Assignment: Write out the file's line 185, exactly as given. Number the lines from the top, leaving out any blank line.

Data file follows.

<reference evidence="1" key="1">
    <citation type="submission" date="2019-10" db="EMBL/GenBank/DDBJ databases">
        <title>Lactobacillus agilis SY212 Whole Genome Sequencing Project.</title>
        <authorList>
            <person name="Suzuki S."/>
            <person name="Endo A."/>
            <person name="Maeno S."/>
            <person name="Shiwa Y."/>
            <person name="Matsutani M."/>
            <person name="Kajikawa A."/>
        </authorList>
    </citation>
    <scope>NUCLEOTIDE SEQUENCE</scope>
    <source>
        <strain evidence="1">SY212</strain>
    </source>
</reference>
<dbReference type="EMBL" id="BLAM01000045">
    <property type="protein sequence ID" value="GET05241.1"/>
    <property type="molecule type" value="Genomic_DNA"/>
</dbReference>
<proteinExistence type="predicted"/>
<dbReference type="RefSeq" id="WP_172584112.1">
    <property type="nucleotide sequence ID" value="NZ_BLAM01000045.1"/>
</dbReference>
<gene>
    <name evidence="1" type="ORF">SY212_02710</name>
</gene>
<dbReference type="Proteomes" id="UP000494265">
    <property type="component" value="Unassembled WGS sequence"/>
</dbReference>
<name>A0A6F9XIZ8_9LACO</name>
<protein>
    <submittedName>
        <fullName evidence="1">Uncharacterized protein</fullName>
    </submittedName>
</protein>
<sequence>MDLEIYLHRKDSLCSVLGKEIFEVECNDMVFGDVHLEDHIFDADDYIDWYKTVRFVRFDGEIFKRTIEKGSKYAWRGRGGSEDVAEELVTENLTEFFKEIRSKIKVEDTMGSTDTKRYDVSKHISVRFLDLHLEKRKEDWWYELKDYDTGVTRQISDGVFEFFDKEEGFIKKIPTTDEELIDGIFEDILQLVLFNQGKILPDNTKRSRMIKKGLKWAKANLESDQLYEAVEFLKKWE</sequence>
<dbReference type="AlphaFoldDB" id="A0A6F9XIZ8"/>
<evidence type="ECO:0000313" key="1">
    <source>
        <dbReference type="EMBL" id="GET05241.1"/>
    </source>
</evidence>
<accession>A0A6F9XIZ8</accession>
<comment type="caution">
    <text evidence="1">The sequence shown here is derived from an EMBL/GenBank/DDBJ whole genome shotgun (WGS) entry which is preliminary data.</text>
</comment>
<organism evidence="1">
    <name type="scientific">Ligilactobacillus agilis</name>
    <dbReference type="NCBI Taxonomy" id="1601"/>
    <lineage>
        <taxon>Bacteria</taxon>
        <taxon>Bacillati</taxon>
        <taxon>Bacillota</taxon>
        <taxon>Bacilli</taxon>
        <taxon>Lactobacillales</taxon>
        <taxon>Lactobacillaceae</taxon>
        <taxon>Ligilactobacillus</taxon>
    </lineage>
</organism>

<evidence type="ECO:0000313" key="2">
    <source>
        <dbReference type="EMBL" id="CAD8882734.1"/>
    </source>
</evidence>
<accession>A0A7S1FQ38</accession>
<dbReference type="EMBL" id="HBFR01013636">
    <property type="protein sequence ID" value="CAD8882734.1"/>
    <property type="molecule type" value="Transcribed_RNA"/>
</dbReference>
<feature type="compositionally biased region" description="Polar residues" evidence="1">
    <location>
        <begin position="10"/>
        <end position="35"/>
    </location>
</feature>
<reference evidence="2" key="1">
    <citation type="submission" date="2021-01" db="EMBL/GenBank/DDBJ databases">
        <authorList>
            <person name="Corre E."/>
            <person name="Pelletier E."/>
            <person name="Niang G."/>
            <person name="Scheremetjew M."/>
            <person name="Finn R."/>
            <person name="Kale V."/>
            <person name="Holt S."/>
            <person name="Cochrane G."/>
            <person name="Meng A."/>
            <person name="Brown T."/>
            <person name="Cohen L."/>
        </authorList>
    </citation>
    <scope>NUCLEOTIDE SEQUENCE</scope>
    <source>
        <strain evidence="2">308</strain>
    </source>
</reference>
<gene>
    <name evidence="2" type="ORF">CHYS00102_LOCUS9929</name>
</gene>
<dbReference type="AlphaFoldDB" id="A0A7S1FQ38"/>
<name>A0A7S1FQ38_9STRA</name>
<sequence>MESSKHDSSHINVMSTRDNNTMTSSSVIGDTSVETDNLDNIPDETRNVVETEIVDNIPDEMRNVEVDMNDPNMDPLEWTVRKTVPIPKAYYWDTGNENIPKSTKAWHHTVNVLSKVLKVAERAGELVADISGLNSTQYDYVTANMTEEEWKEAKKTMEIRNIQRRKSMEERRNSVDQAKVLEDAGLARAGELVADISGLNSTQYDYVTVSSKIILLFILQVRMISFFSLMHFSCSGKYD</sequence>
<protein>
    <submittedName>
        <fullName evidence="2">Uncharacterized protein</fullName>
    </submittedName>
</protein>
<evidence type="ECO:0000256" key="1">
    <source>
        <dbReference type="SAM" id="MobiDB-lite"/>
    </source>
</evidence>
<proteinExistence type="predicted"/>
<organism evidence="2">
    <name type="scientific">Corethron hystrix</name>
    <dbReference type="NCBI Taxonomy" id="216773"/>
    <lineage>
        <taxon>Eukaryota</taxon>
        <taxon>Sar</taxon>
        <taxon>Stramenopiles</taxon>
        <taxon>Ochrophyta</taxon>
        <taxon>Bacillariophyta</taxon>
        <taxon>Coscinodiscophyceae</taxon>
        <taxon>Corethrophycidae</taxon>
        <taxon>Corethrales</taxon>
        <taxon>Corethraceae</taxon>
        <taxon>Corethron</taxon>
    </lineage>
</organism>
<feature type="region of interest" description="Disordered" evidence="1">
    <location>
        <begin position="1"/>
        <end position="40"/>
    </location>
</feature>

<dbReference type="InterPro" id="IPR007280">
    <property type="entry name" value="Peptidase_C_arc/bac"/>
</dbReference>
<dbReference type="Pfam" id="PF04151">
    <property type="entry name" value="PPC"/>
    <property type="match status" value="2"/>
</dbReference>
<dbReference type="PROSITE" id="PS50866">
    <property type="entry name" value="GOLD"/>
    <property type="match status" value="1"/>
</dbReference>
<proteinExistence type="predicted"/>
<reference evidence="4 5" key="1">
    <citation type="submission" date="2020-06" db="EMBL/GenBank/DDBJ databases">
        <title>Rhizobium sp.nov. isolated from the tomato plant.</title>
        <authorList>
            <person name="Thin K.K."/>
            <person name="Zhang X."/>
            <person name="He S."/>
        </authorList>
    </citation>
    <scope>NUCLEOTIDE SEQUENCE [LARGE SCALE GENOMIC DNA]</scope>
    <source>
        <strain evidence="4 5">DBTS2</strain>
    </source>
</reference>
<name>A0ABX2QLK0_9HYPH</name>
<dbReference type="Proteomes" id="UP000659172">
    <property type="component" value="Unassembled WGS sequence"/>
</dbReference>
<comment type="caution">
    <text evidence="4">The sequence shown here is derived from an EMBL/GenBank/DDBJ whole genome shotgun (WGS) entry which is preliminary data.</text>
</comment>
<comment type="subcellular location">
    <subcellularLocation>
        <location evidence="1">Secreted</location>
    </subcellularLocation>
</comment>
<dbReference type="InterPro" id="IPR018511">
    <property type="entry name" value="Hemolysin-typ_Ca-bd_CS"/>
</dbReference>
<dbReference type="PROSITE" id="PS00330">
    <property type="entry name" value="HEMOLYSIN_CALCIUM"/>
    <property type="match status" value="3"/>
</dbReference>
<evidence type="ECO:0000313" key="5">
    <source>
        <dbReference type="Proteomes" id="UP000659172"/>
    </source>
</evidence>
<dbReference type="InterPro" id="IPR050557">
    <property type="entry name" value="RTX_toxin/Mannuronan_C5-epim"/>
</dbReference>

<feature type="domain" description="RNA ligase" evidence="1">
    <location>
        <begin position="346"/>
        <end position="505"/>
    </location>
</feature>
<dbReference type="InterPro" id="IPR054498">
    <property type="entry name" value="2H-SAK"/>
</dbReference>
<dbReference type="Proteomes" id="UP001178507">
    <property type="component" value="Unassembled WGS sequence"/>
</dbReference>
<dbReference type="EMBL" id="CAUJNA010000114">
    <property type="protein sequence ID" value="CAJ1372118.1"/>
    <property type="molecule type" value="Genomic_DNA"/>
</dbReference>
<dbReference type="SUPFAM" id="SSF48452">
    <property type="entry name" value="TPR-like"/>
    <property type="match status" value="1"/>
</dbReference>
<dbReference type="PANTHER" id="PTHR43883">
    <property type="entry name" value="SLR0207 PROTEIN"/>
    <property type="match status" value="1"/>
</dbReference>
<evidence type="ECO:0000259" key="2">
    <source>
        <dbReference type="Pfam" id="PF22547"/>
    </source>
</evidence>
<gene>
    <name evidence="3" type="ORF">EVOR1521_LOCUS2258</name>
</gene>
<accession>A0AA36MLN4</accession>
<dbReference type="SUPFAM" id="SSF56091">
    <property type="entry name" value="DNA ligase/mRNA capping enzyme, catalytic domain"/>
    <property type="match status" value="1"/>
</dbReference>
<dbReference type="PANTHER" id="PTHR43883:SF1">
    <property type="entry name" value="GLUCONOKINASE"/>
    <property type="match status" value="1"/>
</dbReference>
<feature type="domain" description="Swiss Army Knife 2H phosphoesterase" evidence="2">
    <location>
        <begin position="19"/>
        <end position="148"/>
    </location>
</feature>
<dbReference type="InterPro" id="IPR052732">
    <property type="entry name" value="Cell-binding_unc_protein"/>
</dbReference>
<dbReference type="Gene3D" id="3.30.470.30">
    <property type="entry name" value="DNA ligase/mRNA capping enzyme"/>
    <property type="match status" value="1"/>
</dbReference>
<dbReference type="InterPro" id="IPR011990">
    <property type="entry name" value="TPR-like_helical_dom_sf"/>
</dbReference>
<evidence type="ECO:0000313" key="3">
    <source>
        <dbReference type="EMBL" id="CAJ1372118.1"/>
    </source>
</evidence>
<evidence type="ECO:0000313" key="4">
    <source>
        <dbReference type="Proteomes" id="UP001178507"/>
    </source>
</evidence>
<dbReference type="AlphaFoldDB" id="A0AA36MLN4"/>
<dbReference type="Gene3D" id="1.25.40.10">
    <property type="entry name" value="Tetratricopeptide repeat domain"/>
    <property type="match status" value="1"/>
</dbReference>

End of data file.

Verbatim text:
        <dbReference type="Proteomes" id="UP000659172"/>